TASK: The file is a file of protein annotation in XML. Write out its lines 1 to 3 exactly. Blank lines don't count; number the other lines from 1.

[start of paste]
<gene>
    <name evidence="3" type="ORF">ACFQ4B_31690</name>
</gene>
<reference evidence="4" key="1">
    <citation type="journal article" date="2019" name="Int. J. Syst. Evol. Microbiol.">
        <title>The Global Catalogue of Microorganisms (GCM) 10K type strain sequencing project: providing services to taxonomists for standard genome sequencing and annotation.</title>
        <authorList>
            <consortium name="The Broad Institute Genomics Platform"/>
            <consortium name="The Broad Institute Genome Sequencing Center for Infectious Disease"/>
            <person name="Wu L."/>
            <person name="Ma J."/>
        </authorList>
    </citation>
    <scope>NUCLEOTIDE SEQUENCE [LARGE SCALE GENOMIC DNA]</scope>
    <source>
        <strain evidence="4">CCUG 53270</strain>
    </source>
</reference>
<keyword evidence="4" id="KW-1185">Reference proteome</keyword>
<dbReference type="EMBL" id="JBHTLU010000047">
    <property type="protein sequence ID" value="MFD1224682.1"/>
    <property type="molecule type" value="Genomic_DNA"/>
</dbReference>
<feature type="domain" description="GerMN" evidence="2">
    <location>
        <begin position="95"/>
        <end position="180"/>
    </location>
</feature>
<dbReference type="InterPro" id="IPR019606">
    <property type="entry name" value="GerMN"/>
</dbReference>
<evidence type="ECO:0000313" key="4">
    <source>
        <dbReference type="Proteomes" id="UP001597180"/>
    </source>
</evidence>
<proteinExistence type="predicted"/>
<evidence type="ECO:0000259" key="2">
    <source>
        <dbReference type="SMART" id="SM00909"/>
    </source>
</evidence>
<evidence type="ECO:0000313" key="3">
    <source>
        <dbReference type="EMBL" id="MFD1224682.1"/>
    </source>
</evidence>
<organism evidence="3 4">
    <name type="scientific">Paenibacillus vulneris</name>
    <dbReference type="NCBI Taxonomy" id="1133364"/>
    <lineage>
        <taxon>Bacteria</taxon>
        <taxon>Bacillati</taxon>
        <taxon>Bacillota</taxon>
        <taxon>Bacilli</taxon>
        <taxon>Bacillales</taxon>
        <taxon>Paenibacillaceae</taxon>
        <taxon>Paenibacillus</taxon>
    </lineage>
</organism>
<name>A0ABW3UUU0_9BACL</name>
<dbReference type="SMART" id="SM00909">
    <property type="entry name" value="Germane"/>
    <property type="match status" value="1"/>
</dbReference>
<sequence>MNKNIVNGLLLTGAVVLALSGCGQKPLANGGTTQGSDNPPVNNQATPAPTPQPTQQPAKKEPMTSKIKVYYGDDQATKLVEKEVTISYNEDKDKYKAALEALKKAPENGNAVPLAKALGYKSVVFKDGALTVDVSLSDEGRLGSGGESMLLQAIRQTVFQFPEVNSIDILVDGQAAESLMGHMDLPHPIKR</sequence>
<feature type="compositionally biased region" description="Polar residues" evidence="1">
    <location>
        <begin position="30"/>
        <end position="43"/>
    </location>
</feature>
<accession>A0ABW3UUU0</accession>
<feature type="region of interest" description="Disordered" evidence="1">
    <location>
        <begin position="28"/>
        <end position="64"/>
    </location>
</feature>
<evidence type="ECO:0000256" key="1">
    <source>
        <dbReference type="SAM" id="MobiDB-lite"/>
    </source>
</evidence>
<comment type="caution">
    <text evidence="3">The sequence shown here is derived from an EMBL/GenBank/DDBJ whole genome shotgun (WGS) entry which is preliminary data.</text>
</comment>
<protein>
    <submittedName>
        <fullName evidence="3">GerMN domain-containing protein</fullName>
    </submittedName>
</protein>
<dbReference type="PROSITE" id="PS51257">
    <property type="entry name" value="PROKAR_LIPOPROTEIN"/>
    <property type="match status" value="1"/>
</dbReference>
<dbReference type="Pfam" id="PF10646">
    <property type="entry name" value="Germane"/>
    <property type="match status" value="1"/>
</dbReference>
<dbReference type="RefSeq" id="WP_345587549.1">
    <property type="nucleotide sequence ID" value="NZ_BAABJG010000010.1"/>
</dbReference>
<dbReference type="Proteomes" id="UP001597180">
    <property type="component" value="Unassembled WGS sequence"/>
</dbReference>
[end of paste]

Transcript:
<gene>
    <name evidence="3" type="ORF">ACFQ4B_31690</name>
</gene>